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An Amazing Human Being

a small lab—he never had an army of postdocs working for him—because it was in keeping with his preference for science as a cottage industry.) But somehow—maybe in spite of his lowkey nature, but maybe because of it—he achieved international recognition for his pioneering research on T. gondii. He became known not only for his work but also for his generosity in sharing ideas, advice, and even reagents with other labs both within and outside of Dartmouth.

Many people talk about how Pfefferkorn helped them, about his willingness to share. All too often, scientists compete for ideas and recognition. The malaria field, for instance "is a very selective, politically charged dynamic," says Bzik. "People are competing viciously, literally viciously, for getting the idea, getting the vaccine, or getting the new drug to treat malaria. . . . But in toxo, Elmer was instrumental in getting the field more collegially flavored." Toxoplasma labs nationwide, Bzik explains, meet every other year. "We share our ideas, share our resources." In fact, the first International Congress on Toxoplasmosis was organized by Kasper and Schwartzman and held in 1990 at Dartmouth's Minary Conference Center in Holderness, N.H.

"Whenever you call him up, he's always been willing to share his advice or share reagents, dig something up out of the freezer that he did 30 years ago [and] send it down to you," says Albert Einstein's Louis Weiss. "He never viewed anybody coming into the field as competition."

It was striking to Weiss and others who attended that first toxoplasmosis meeting that "people literally brought their lab notebooks, or raw data, and were putting it up on overhead projectors." That sort of open sharing of data, Weiss says, "is

Pfefferkorn could always be counted on to hobnob with students at parties—here with three first-years in 1978.

In some scientific fields, says a colleague, "people are competing viciously . . . for getting the idea, getting the vaccine. . . . But in [toxoplasmosis], Elmer was instrumental in getting the field more collegially flavored."

Pfefferkorn picks wildflowers on his daily walk and then looks them up.

what you do in a lab meeting, but not something you ever see in an international meeting." He, too, credits Pfefferkorn with "setting the tone that we cooperate."

Perhaps Pfefferkorn's generosity is merely an extension of his love for teaching, sharing knowledge, facilitating learning.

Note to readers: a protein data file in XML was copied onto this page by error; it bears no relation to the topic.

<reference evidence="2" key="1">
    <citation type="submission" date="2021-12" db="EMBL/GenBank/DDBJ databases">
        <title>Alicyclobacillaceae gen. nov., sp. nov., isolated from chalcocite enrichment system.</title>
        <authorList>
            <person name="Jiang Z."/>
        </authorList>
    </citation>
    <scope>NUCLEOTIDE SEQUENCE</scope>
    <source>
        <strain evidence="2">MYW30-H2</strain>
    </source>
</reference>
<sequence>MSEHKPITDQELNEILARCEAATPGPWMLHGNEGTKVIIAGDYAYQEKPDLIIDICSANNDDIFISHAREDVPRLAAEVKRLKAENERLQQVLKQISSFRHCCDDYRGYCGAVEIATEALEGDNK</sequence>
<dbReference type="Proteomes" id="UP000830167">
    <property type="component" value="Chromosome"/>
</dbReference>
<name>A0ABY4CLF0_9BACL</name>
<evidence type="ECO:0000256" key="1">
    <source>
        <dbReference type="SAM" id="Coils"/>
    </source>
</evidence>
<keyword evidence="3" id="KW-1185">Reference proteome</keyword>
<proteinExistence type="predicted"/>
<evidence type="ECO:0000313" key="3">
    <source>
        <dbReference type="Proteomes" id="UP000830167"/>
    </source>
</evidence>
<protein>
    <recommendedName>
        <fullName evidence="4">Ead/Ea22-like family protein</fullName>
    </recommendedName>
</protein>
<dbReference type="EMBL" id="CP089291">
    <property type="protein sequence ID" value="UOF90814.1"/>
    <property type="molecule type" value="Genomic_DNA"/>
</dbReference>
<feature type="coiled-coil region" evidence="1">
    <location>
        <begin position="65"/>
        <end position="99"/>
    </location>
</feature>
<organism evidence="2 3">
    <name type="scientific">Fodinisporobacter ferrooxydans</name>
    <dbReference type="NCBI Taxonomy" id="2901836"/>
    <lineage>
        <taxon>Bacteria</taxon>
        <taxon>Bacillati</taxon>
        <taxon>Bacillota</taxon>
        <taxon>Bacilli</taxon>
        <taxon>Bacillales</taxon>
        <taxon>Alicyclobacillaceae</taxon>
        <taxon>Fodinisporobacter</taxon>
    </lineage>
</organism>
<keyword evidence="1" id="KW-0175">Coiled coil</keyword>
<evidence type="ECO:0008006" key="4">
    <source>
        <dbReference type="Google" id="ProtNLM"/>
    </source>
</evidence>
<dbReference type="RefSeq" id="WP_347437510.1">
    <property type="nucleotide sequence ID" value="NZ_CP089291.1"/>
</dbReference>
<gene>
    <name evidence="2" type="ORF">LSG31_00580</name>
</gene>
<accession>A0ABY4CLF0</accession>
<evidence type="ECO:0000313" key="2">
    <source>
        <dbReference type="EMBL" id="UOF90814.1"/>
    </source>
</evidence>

Scientists make their mark not just through their own contributions, says Fanger, "but by the contributions of the individuals who have worked with them."Many people—including Fanger, Bzik, Kasper, and Schwartzman—credit Pfefferkorn with having had a major influence on their careers.

And so does Dr. J. Michael Bishop, who won the Nobel Prize in Physiology or Medicine in 1989 for clarifying the origin of cancer. Since 1998, he has been chancellor of the University of California at San Francisco. When Bishop was a medical student at Harvard, he talked his way into working in Pfefferkorn's lab—something that was unusual at the time. Bishop has commented many times that it was a seminal experience in his career. "My work with Elmer was sheer joy," he says in his autobiography on the Nobel Prize website.

As for Bishop's mentor, Pfefforkorn merely says, modestly, "We tackled a research project. All he learned from me was the frustration of doing research. Well, the pleasure of doing research and also the frustration, I guess. At any rate, he very generously credits me."

That's Elmer Pfefferkorn: Modest. Humble. Unassuming.

And generous. Wise. Loyal. Dedicated. Inspiring. Beloved. Truly beloved.

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Laura Carter is Dartmouth Medicine's associate editor. The story about Hepatitis A that begins this feature, as well as the comments by alumni and colleagues in the sidebar, have been lightly edited to aid comprehension in this context. However, as is Dartmouth Medicine's standard practice, all comments in quotation marks represent exactly what the quoted individual said.

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